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The best joke in Star Trek: Lower Decks Episode 1 is a super-layered Easter egg
In the very first episode of Star Trek: Lower Decks, Trekkies could probably see themselves as one of two types of fans. Are you like Boimler? Or Mariner? Boimler loves Starfleet, but is far from an expert on its zany history, while Mariner thinks Starfleet can be lame, but kind of knows every facet of its weirdest moments.
The very best joke in the first episode of Star Trek: Lower Decks highlights this split. When Mariner rattles off a bunch of references to the larger canon of Trek, she also drops a hilarious Easter egg, which, in a sense, is an Easter egg that works twice. Actually, maybe even three times. Here’s why Mariner’s joke right at the very end of the first episode of Lower Decks is so funny, and why it totally makes sense that Boimler is in the dark on this one.
**Mild spoilers ahead for Star Trek: Lower Decks Season 1, Episode 1, "Second Contact."**
After Ensign Brad Boimler (Jack Quaid) and Ensign Beckett Mariner (Tawny Newsome) become best buds at the very end of the episode, Mariner launches into a list of quirky Star Trek facts, which, for her, are basically just facts from the history books. “Do you know about Spock?” she says, grabbing Boimler by the shirt. “Dude came back from being dead.” After that, she talks about “my man Worf,” and namechecks Kirk, and Deanna Troi, too. But the best joke comes when Mariner asks Boimler if he’s heard of someone else. Here’s how it goes down:
Mariner: Gary Mitchell?
Boimler: I’m sure I could look him up!
OK. This is freakin' great. If you’re a hardcore fan, you know that Gary Mitchell (played by Gary Lockwood) was a member of the USS Enterprise crew in 2265, and that in the episode “Where No Man Has Gone Before,” he was zapped by the barrier on the outside of the galaxy, developed super-PSI powers, became a jerky space god, and was eventually buried under a rock by Kirk. On top of this, Gary was previously Kirk’s best friend. “Where No Man Has Gone Before” was the second pilot of The Original Series, and unlike “The Cage,” it’s the pilot episode that sold the show. Mariner referencing the pilot episode of TOS in “Second Contact” is funny in part because, on some level, this is the only time one Trek pilot episode has referenced “Where No Man Has Gone Before,” like, ever.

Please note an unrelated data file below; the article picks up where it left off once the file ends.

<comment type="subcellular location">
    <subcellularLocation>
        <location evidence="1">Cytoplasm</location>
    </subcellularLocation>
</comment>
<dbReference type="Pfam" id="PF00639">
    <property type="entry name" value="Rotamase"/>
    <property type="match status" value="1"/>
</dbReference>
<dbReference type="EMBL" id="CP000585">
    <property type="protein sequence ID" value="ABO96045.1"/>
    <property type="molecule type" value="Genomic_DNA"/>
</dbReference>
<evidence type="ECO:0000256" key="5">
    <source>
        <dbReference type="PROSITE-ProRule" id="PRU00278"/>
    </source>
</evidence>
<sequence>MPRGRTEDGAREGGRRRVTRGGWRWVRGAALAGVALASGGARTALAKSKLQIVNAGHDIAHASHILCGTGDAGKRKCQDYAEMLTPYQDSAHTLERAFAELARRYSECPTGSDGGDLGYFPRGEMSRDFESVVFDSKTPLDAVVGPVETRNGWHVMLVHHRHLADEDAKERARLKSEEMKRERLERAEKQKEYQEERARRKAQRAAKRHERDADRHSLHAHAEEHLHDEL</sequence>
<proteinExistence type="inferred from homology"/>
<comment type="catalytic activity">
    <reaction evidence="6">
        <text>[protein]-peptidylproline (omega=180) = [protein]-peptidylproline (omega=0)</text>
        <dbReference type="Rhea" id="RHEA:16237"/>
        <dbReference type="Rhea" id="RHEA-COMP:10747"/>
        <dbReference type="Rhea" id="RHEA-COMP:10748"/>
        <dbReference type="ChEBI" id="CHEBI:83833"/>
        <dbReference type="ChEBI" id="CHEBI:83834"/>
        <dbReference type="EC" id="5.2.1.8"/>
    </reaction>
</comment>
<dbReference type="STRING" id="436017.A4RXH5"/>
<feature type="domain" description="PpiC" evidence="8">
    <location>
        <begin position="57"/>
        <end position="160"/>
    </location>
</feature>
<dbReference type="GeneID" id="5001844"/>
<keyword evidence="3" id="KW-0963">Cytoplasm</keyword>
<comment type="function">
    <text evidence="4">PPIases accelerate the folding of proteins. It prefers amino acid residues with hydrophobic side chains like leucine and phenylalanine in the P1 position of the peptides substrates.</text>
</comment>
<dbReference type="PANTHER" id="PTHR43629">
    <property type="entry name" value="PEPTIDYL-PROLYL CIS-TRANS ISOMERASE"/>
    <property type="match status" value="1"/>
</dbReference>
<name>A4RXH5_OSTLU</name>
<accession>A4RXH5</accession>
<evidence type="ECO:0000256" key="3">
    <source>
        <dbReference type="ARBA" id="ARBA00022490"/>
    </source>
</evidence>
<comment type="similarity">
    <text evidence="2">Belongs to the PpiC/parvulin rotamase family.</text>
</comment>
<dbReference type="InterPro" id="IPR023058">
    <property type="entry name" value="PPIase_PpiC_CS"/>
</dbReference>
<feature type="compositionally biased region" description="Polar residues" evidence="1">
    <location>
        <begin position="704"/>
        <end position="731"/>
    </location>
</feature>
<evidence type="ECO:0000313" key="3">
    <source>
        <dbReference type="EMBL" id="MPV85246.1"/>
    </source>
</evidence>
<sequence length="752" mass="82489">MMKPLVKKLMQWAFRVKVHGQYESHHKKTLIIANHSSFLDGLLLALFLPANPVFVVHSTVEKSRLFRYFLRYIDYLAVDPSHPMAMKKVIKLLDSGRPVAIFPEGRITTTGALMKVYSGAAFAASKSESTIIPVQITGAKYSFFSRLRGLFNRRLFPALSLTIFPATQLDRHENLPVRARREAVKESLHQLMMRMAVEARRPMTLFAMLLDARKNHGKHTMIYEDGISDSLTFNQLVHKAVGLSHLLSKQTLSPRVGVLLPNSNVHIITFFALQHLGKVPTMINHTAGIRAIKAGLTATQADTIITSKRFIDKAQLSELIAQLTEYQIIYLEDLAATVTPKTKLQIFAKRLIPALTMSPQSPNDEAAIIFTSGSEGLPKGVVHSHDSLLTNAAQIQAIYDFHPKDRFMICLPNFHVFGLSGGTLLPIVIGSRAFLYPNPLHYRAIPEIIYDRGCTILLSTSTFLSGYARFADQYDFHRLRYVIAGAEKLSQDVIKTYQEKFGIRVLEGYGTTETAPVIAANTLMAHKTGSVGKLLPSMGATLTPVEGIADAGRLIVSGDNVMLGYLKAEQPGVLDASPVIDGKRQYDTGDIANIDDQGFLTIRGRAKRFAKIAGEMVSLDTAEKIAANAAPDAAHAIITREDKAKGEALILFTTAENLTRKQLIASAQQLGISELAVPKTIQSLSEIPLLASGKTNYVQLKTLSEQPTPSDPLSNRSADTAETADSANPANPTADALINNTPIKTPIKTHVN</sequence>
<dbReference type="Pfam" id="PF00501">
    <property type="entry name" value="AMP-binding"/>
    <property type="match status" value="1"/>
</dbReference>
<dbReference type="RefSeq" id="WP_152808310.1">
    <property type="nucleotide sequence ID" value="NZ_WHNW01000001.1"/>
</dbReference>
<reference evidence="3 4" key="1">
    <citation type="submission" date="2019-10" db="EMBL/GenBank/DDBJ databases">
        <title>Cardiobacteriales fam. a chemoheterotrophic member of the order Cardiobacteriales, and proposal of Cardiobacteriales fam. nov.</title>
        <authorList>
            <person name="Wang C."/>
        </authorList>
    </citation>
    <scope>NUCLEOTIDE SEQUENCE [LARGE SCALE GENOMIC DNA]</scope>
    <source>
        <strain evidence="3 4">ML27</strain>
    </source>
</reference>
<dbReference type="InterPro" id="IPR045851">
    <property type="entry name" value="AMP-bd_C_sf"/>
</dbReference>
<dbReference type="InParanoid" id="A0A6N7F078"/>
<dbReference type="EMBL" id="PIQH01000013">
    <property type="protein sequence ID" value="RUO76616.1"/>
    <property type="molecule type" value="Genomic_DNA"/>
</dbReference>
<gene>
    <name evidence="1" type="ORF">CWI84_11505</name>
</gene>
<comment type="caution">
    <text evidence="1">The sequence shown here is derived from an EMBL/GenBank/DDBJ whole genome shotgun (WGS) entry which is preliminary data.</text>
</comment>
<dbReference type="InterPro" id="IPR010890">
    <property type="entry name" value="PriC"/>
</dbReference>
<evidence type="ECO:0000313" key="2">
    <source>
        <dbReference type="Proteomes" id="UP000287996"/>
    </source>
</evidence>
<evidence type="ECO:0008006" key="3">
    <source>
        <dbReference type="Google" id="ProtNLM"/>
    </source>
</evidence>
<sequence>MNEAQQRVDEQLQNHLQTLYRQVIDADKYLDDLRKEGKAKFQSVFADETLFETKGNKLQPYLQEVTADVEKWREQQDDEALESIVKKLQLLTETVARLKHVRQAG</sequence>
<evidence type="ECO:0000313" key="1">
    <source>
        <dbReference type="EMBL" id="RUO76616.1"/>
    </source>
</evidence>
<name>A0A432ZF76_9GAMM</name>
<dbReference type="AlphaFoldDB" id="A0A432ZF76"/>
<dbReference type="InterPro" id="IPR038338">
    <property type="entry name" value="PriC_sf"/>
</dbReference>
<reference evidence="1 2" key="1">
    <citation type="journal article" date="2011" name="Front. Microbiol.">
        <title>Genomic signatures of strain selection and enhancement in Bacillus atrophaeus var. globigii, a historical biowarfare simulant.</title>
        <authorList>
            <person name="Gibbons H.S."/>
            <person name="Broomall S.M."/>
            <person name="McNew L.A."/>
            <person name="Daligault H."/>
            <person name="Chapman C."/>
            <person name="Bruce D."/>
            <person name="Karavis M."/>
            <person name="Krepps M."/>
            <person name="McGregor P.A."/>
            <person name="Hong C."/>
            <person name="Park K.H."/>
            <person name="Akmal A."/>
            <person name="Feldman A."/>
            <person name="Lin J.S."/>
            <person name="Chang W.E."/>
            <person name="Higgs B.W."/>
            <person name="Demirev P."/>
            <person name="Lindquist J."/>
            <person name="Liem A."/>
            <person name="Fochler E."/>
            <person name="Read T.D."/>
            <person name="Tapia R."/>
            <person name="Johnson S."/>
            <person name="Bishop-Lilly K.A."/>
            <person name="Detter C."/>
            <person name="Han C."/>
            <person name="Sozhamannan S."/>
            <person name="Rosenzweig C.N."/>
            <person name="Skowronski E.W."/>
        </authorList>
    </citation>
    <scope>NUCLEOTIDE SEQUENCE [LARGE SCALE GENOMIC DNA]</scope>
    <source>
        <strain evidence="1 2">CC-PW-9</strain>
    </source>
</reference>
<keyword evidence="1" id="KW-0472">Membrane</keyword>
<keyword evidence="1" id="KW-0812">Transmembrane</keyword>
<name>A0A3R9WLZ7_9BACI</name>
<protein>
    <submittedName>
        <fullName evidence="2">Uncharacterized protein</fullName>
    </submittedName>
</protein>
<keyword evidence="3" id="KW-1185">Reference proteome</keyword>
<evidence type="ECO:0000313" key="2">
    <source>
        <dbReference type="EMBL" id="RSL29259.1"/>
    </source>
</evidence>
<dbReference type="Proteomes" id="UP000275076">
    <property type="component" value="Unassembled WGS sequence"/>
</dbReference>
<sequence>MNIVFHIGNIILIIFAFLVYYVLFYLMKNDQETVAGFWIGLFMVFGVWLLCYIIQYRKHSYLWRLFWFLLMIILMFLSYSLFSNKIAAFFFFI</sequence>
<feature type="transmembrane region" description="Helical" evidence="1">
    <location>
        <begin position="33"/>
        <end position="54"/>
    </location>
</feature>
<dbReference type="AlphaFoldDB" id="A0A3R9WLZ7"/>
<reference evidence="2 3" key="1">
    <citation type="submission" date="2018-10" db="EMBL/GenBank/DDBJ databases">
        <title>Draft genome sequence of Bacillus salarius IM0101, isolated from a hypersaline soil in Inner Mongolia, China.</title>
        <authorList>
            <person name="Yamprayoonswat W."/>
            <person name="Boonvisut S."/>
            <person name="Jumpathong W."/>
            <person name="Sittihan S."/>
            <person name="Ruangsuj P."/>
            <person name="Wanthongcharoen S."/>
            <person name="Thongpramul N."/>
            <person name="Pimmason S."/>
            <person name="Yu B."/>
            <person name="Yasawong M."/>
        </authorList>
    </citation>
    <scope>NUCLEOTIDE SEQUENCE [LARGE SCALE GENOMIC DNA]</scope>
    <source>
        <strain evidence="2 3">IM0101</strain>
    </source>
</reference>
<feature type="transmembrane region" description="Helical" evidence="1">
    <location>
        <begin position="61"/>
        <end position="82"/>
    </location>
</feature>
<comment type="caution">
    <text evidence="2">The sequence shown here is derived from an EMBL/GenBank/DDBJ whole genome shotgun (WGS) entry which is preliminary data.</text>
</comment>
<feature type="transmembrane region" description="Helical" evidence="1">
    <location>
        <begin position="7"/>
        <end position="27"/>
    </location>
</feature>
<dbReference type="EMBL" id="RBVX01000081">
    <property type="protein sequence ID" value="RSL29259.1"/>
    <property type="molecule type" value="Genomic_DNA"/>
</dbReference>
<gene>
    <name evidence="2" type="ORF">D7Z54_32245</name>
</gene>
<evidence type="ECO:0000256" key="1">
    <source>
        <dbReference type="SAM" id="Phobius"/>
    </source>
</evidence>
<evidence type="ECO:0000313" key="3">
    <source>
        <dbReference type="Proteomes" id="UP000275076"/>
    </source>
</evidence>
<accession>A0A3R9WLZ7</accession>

It’s also funny because Gary Mitchell is kind of a deep cut, mostly because he only appears in one episode, and despite it being the second pilot for TOS, it’s not generally anyone’s favorite episode. The episode also has some odd canonical quirks, including the implication that Spock’s “ancestors” mated with humans, a different bridge crew of the Enterprise, Sulu wearing blue, and no Uhura or Bones. Basically, a Gary Mitchell reference is a wink-wink-nudge-nudge to the idea that Star Trek canon is a little bit messy and always has been.
But! That’s not even the best reason why this is funny.
The best reason why this is funny is that when Boimler says, “I could look him up,” it implies that he has not heard of Gary Mitchell. And guess what? In canon, that makes sense. The fact that Mariner knows about Gary Mitchell means she’s really into 23rd-century history because really nobody in Starfleet should really know about Gary Mitchell. And that’s because Kirk low-key falsified his Captain’s log in “Where No Man Has Gone Before.” At the end of the episode, Kirk says Dr. Dehner and Gary Mitchell both died in the “line of duty,” but does not mention that they turned into wacky telepathic mutants with Professor X-style powers. Nor does Kirk mention that he actually killed Mitchell.
So, the Starfleet official record reflects the fact that Gary Mitchell died in the line of duty, which means that Mariner is probably unaware that Gary Mitchell turned into an evil space god. This means that Gary Mitchell is not famous to students of Starfleet history, which is why it makes sense Boimler has never heard of him. This joke also means that “Second Contact” begins with a falsified Captain’s Log (the pretend one recorded by Boimler) and then ends with a direct reference to Kirk’s falsified Captain’s Log in “Where No Man Has Gone Before.”
Basically, the best joke in Lower Decks Episode 1 poked fun at super unreliable Captain’s Logs, and the fact that we probably aren’t being told the whole truth from these logs. Captain Freeman asks Boimler about his logs, and when he says he records five a day, she says “that’s excessive.” Ha! How many did Kirk record in any random episode of TOS? At least five. If not more!
The Gary Mitchell Easter egg is more than a fun reference. It’s an in-canon joke that references Star Trek canon and connects to other jokes throughout the episode, too. Right now, if this indicates the types of multi-layered Trekkie jokes we can expect from Lower Decks, then it seems like we’ve only seen the tip of the Tholian Web.
Star Trek: Lower Decks airs on Thursdays on CBS All Access.